Should you have to ask them for help? Shouldn’t the see the mess? Shouldn’t they know what needs to be done? Can’t they see that you are struggling? The woman in me says “no” “yes” “yes” and “they should”, but the realist in me says that they really do not have the same perspective as you, so at the end (or the beginning) of the day, their goals and yours may be entirely different. If you need the help, then you need to ask for it. Then, maybe, someday they will do this automatically. I make no guarantees, though. This is what it is to be a keeper at home. We keep stuff how it should be.

As a disclaimer, I also want to say that I fail at this sometimes. I get very exasperated at people who have been asked multiple times to do things, but still figure out other things to do. But, I’m not telling you what I always do, I’m telling you what works when I do it. I feel for the exhausted mommies. I am a bit of one myself after being up with a cold last night. Just remember, at the end of the day, it’s step one that is the most important. If you have done nothing else today but build a better relationship with your husband and kids, you have done a big job indeed.

Now, if you were here, I would give you a hug and maybe a cup of cocoa, but instead I’m just going to ask if you’ve tried the magical solution of asking nicely and how it worked for you?

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Amie

About Amie

Hi! I'm Amie. Bryan's wife. Joyful mother to three. Homeschool teacher. Seamstress. Kitchen experimenter. Trying to figure out this thing of being a disciple of Christ.
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  • lulu

    Hmmmm…your latest post seems to be stuck in the 50’s. I sounds like not only are you doing most of the work, but most of the compromising. That takes a lot of energy.
    Children, they are different – they are learning. You cannot expect a child to comprehend or complete a task the same way as another adult. Yet – I can’t help feel that you are too lenient with the adult male. Yes – I agree we need to ask politely and always be appreciative but it can’t be one sided. You ask about his day – does he ask about yours? You text him – does he text you? Does he do what you liked while dating? Do you have time to persue your interests? Does he bring home supper on occassion so you don’t have to cook? Does he appreciate all you do? After all – your home and children are your job – 24/7.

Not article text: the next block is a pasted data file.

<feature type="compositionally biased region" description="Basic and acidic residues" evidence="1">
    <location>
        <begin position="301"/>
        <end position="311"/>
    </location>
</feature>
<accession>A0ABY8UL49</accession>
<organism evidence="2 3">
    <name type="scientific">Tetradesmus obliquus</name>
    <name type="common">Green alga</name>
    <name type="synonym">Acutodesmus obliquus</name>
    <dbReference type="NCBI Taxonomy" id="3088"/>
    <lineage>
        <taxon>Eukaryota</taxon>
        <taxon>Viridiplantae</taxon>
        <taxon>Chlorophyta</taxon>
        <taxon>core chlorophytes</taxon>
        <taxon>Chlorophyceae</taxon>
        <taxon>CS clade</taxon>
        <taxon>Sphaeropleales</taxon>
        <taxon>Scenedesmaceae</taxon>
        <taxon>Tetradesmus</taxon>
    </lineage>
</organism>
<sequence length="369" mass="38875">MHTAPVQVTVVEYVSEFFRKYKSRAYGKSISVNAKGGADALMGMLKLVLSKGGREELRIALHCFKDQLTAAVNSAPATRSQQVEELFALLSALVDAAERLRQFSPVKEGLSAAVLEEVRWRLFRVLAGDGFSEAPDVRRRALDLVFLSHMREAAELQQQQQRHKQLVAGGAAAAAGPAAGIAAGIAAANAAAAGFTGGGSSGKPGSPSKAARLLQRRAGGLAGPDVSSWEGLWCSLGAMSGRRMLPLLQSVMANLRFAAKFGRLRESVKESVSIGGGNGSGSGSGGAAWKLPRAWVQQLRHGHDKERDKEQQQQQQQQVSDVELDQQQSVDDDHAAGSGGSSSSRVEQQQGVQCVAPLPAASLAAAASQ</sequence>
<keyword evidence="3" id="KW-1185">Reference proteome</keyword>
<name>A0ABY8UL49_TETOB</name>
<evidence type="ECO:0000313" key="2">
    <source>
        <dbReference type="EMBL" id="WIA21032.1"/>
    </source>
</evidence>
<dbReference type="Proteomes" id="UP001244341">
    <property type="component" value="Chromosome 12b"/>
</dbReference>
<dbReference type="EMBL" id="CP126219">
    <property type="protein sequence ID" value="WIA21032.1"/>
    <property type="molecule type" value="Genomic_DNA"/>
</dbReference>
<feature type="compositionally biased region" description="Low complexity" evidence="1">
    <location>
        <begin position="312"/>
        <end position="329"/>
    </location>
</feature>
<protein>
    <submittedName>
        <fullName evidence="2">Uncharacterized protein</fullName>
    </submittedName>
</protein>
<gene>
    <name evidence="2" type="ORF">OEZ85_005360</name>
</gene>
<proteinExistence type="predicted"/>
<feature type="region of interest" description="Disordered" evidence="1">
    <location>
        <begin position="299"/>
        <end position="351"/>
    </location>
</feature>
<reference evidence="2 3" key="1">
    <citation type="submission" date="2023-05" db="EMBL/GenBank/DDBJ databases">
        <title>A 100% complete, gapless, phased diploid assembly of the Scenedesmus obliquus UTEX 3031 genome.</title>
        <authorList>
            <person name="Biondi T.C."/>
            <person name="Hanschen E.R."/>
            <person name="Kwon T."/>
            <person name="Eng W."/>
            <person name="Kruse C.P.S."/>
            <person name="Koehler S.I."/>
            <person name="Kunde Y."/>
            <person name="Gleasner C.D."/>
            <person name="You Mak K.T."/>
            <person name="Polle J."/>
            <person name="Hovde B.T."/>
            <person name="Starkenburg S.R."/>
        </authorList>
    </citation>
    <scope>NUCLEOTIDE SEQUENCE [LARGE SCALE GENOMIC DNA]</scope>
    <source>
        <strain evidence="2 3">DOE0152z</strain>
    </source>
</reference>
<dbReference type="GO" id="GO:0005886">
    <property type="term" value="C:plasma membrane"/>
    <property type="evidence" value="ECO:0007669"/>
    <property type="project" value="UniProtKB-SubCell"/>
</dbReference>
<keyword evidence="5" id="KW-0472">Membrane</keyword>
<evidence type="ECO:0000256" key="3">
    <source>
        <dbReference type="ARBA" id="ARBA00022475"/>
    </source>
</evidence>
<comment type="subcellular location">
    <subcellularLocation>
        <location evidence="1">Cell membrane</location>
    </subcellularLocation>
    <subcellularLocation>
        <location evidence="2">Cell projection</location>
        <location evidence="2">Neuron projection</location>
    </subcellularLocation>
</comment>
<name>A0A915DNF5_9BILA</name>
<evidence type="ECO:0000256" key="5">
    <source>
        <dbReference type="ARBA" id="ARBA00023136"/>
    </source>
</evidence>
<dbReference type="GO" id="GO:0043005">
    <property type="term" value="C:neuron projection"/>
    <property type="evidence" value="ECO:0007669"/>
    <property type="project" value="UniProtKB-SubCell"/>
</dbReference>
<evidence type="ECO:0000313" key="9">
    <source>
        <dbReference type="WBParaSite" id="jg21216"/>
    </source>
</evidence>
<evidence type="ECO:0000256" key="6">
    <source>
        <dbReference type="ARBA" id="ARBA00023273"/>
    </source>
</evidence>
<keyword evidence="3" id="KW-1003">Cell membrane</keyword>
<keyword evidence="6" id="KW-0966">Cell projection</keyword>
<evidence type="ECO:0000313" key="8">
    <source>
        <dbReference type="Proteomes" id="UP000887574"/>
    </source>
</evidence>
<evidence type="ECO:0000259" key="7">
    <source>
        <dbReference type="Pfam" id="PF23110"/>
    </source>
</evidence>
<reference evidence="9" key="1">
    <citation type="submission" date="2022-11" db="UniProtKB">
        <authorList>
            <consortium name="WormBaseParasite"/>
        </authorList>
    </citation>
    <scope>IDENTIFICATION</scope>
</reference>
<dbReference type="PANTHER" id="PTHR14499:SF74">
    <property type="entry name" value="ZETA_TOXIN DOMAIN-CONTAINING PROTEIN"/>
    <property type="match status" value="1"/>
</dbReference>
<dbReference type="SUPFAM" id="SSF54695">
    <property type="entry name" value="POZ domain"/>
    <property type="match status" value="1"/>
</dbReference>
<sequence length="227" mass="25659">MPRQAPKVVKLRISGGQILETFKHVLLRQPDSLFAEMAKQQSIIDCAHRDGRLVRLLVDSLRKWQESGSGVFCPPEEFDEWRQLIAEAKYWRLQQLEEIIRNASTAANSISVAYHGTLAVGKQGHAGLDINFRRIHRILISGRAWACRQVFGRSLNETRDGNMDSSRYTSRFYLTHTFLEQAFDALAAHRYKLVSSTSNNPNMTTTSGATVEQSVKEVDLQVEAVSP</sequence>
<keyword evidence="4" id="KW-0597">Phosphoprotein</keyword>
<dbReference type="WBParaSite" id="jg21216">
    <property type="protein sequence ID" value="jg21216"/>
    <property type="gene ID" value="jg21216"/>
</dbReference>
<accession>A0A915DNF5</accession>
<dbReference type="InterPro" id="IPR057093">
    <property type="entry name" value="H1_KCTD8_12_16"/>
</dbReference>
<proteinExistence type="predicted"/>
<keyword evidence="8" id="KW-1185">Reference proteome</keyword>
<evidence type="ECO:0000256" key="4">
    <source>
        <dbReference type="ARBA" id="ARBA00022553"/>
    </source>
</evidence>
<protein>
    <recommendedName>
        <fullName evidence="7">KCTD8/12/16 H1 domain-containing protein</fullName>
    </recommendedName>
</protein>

I certainly would ask for clairification of the goal so you both are satisfied. Ex: cleaning the counters. What does that mean to him? Modify if necessary. Don’t compromise – after all, what is the point. Incomplete job is not a help. If you are going to do something, do it right. Would he do the same kind of job at his work? If not – then he is not valuing you and your time. Maybe the queen isn’t coming – but it just means you have to do it later.

    I don’t know what books you read – but men like straight forward things. They don’t like to have to guess what they are to do. Most of the time they want to please – but they need direction. “Can you do this?” Weak. What if they say no? “I need you to do this.” They now know exactly where they stand. Men hate trying to read a woman’s mind – because they have learned from experience that they will probably get it wrong – and they are afraid to try. Then if they “get lost” they don’t like to ask for directions. So – give it up front.

    Let’s say I have a lot more marriage behind me. Each marriage is different and functions differently. The scriptures tell the husband that they are to have self sacrificing love for their wives. Be willing to give all. (Like Christ did for the church.) Wives are follow this example (submit to this loving leadership.) We are to do our best for each other. That doesn’t mean excusing the husbands half hearted efforts. That is indeed treating him as a child.

    Respect. Sometimes it has to be earned – often it has to be demanded. You are showing your children more than they realize – especially the young girls. You are a partner, not a servant (except in the spiritual sense).

  • Amie

    I’m not a 50s housewife since I really don’t have it all together. Dinner is never on the table when my husband gets home, the house is rarely immaculate.

    The two main things that might be missing here are:
    1. A clean house is more important to me than to my husband. So, if I want the house to be where I want it to be, I have to be the one to put forth more effort.
    2. Nice begets nice. Maybe some people’s husbands just aren’t nice, but I find that mine responds well to me not being a jerk or bossing him around Since we are equals, I don’t have the right to boss him, and even though, Biblically, he is our leader, his leadership is never autocratic.

    On a side note, my husband is awesome–nice begets nice. He texts me and messages me to see how I’m doing, especially if I’m not feeling well. Since I was up late last night with a cold, he checked to make sure I got a nap today. Since we both weren’t feeling well, he picked up pizza for dinner after he got home. He spent the other day after work putting in toilets so his pregnant wife didn’t need to run downstairs 5 times during the night. The reason why the kids help after dinner, by and large, is because he does.

    In our house, asking works better than ordering. I tell my kids “Now, I need you to go make your beds.” I ask my husband, “Can you make the bed when you get up?” Mostly that is because I don’t control his time just as he doesn’t control mine. Equals get different treatment than subordinates 🙂